Estrogens

Estrogens

Natural estrogens, predominantly estradiol, stimulate normal development of primary and secondary sex characteristics in women. Furthermore, they play an important role in the ovarian cycle and concomitant uterine and vaginal changes. Estrogens exert their action via binding to a cytoplasmic estrogen receptor. The estrogen receptor complex binds to estrogen-responsive elements on the DNA, resulting in transcription of specific genes and subsequent proteins. Effects of estrogens are diverse and affect many kinds of body cells (e.g. skin, calcium metabolism, and nervous system).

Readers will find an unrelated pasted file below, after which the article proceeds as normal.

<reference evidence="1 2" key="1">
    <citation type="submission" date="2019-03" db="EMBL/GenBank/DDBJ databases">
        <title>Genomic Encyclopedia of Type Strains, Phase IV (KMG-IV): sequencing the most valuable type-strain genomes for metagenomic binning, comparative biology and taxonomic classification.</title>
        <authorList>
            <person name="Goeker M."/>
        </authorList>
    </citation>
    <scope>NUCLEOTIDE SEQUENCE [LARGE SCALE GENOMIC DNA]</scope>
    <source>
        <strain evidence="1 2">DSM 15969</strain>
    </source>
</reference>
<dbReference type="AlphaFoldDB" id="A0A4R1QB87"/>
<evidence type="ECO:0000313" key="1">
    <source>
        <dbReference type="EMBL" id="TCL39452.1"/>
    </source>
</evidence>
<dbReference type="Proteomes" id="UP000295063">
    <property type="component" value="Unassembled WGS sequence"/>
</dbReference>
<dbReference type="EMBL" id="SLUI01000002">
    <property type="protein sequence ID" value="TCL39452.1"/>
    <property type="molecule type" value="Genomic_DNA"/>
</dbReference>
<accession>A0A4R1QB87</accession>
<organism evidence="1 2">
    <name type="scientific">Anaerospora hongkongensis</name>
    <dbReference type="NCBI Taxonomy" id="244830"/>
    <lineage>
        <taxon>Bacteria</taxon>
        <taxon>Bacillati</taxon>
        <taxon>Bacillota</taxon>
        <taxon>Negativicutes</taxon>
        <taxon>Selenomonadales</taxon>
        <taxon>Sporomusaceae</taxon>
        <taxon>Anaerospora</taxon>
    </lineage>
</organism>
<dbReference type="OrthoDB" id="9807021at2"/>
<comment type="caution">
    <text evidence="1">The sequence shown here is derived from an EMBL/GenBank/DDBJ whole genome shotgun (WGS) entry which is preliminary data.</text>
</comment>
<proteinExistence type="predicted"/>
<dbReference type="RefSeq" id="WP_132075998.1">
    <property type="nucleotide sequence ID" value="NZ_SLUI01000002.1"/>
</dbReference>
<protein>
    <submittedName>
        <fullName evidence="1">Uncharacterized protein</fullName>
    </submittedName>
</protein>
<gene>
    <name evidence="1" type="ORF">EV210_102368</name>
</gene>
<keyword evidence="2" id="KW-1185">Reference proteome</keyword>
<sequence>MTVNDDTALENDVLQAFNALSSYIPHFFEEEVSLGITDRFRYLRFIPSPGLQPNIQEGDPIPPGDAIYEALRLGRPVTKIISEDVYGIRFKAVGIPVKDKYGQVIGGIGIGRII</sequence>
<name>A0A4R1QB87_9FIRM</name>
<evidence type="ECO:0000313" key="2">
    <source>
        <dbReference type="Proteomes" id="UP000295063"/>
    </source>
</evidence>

Estradiol

and estrone are natural estrogens; ethinylestradiol belongs to the group of synthetic estrogens, mainly used in the combined oral contraceptives. Estradiol is used to treat hypogonadism and premature ovarian failure. Other therapeutic applications are: menopausal complaints, osteoporosis and hormonal therapy for certain tumors. Different kinds of administration exist for estrogens, depending on the indication: oral, vaginal, intramuscular, nasal, subcutaneous, and transdermal. The dosage depends on the disease that is treated. For contraception doses between 30 and 50 μg are normal.

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I. Hyperplasia of endometrium and carcinoma of the mammary gland are associated with estrogens use. II. Estrogens stimulate osteoporosis.